Blankenship went a step further on Friday, saying the GOP leader “may also be assisting the swamp in the cover-up of the government’s killing of twenty-nine coal miners” — a reference to Blankenship’s claim that the government, not his company, was to blame for the fatal mine explosion.

“My run for the U.S. Senate offers voters an opportunity to begin draining the Swamp — this is why McConnell and the establishment are spending millions to defeat me,” Blankenship said in a statement.

National Republicans believe Blankenship would be a weaker candidate against Manchin, but they’ve been reluctant to attack him directly. In the Alabama Senate race, Republicans went all-in on fighting conservative firebrand Roy Moore in the primary, only for the strategy to backfire by turning Moore into the pick for Republicans who are critical of their party establishment.

“I don’t know that the party can play a significant role in determining who wins the nomination. ... I think it’s very difficult for a Republican Party or the NRSC or an organization to convince voters [who to nominate],” said Sen. Jerry MoranGerald (Jerry) MoranThese Senate seats are up for election in 2022 Overnight Energy & Environment — Starting from 'scratch' on climate, spending bill Eight senators ask Biden to reverse course on Trump-era solar tariffs MORE (R-Kan.), a former chairman of the National Republican Senatorial Committee (NRSC).

National Republicans are publicly sticking to a common refrain when asked about Blankenship, saying that they hope voters will pick someone who can win in November — a subtle indication that they believe the ex-coal CEO cannot.

Asked about Blankenship’s comment on his father-in-law, McConnell — who Blankenship has dubbed the “swamp captain” — told Fox News that he didn’t “have any comment about ridiculous observations” and said he hoped West Virginia voters pick "somebody who can actually win the general election.” 

An outside group with deep ties to the national party is spending heavily to try to sink Blankenship’s candidacy. The Mountain Families PAC, which is based out of Arlington, Va., is spending nearly $1.3 million, according to Federal Election Commission (FEC) records, on TV and online ads. The group is planning to run ads, according to FCC filings, up to the primary.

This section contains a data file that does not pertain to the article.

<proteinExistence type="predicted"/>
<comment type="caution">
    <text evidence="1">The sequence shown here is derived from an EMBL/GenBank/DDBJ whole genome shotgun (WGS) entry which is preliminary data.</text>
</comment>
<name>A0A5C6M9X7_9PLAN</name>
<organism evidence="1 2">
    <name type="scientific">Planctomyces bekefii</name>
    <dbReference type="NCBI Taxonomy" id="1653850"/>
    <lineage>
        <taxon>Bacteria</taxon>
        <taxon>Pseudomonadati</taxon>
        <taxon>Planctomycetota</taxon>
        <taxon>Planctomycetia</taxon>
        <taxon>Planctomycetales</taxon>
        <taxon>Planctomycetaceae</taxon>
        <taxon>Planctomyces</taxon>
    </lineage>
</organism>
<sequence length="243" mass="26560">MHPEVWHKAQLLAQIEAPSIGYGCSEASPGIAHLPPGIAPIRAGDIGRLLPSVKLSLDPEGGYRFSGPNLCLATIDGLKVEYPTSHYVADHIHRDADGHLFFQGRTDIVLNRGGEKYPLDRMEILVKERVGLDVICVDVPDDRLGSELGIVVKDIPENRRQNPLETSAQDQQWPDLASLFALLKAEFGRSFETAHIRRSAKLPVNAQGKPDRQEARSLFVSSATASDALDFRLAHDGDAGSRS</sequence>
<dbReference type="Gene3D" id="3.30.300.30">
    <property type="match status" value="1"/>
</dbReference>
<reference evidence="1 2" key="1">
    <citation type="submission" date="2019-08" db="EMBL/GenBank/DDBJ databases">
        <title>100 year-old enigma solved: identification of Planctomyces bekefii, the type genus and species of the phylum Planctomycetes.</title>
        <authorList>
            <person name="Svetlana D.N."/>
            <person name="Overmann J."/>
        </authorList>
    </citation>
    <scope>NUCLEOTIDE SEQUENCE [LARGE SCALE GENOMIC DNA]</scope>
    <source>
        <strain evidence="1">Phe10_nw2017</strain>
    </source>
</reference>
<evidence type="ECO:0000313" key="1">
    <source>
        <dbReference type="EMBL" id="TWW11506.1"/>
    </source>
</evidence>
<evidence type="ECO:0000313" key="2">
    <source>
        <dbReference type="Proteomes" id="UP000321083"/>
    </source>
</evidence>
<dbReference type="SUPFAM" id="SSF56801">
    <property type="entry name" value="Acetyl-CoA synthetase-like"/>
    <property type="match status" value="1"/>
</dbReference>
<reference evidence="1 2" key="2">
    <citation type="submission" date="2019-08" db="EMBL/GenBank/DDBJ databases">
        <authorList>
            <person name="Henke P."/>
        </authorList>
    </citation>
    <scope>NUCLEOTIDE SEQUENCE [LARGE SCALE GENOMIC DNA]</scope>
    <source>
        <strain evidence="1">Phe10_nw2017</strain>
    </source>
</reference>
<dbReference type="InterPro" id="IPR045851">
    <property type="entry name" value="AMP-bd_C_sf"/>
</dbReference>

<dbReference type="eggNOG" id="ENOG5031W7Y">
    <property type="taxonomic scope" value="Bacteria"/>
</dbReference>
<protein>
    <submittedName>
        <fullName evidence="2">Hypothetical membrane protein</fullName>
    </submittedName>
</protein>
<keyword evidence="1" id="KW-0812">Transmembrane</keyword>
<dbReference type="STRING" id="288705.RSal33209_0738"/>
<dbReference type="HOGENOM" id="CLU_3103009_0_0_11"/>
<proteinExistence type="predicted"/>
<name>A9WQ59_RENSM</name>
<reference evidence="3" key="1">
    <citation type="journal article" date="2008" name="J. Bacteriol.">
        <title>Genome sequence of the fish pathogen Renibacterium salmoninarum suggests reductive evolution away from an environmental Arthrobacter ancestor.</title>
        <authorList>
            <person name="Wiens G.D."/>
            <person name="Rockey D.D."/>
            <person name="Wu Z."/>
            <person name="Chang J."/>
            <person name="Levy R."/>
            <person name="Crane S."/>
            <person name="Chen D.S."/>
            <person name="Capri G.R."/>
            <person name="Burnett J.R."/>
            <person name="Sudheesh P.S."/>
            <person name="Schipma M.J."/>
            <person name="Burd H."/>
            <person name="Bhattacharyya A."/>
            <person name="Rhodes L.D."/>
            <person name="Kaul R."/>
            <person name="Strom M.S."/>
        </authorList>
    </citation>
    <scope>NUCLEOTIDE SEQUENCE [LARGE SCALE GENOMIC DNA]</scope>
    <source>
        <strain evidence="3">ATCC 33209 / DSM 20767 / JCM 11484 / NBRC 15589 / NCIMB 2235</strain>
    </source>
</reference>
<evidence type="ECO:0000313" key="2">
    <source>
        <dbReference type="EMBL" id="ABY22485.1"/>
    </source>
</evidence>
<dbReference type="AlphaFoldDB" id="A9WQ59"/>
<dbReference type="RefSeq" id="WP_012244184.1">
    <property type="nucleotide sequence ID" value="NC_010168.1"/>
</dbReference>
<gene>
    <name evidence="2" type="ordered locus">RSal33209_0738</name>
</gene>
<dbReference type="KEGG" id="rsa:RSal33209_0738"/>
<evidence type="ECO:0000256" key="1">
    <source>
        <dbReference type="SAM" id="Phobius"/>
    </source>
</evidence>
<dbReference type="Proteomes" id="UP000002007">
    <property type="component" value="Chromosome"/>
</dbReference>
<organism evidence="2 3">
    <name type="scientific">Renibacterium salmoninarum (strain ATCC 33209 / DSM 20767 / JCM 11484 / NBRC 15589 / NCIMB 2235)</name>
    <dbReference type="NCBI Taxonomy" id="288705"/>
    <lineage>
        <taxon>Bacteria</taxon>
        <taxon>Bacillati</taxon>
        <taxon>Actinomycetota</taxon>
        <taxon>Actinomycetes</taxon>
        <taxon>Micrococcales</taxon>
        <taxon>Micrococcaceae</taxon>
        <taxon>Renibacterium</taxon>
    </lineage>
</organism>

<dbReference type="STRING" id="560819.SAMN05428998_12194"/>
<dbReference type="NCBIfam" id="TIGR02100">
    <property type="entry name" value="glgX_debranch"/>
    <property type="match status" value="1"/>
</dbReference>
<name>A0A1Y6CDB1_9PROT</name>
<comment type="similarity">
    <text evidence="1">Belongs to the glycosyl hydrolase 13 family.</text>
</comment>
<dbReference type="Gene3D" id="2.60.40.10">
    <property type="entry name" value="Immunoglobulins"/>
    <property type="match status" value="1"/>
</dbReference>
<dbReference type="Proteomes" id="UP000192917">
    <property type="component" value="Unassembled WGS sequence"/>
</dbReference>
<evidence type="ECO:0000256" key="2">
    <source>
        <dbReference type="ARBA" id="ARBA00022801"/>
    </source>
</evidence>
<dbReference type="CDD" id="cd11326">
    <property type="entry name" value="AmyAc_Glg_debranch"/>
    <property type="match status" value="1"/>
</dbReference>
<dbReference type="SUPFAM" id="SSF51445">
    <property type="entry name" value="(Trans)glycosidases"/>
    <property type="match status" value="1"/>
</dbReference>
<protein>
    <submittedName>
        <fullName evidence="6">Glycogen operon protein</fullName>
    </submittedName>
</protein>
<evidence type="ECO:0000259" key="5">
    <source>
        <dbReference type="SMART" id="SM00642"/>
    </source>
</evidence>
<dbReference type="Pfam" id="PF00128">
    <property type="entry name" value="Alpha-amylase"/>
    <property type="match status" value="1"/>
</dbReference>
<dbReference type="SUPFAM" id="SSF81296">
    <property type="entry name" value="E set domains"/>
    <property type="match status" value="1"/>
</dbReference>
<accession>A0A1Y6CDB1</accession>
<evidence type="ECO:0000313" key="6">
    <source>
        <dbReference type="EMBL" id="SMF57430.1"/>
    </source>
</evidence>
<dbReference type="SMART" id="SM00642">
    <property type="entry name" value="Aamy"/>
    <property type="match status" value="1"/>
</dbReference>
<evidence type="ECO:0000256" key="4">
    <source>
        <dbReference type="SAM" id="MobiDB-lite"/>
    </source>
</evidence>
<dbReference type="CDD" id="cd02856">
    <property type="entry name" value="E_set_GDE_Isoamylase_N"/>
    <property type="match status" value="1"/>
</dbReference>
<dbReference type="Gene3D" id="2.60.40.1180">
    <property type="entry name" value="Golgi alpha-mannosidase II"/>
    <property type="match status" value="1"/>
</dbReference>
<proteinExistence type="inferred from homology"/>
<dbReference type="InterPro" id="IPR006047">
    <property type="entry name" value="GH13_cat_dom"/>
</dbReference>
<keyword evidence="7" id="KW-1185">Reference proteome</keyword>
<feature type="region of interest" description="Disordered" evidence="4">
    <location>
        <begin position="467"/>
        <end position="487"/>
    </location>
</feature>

Thomas acknowledged the outside spending could impact the race and that opponents “beat the crap out of us” after Blankenship became a contender. But he dismissed talk from GOP strategists that Blankenship doesn’t stand a chance against Morrisey and Jenkins.

"I think that's the kind of thing that D.C. swamp operatives would say,” he said. "People here want to drain the swamp. ... Don Blankenship is the most anti-establishment candidate in the country."

Morrisey and Jenkins are training their fire on one another and Manchin. Both candidates pounced on their primary opponent’s vulnerabilities during last week’s primary debate on WSAZ, a local TV station.

Jenkins sought to frame Morrisey as a West Virginia outsider who doesn’t understand the coal industry. He repeatedly brought up Morrisey’s roots in the tri-state area and criticized him for working as a Washington lobbyist with ties to the pharmaceutical industry.

Jenkins also touted his work with Trump on the GOP tax plan and role in overturning a regulation related to coal companies.

For his part, Morrisey ripped Jenkins as a newcomer to the Republican Party, calling him a “lifelong career Democrat for 20 years” who “just found religion in respect to conservative values.” 

Morrisey argued he’s been the only one combating the opioid epidemic that’s crippling the state and country. He also highlighted his efforts as state attorney general to fight Obama administration initiatives.

Democratic outside groups have also signaled that they don’t see Blankenship as much of a threat to Manchin.

Duty and Country PAC, a Washington-based Democratic super PAC, has spent the bulk of its money attacking Jenkins. The group has poured in north of $1 million in an attempt to cut down the GOP congressman, and spent about $47,000 opposing Morrisey.

"I'm a great believer in data and our data indicates that one or the other ... will be the nominee,” said Mike Plante, a Democratic strategist and spokesman for the group. "Don Blankenship's candidacy is fading."

Ben Kamisar contributed.

--Updated at 8:35 a.m. Monday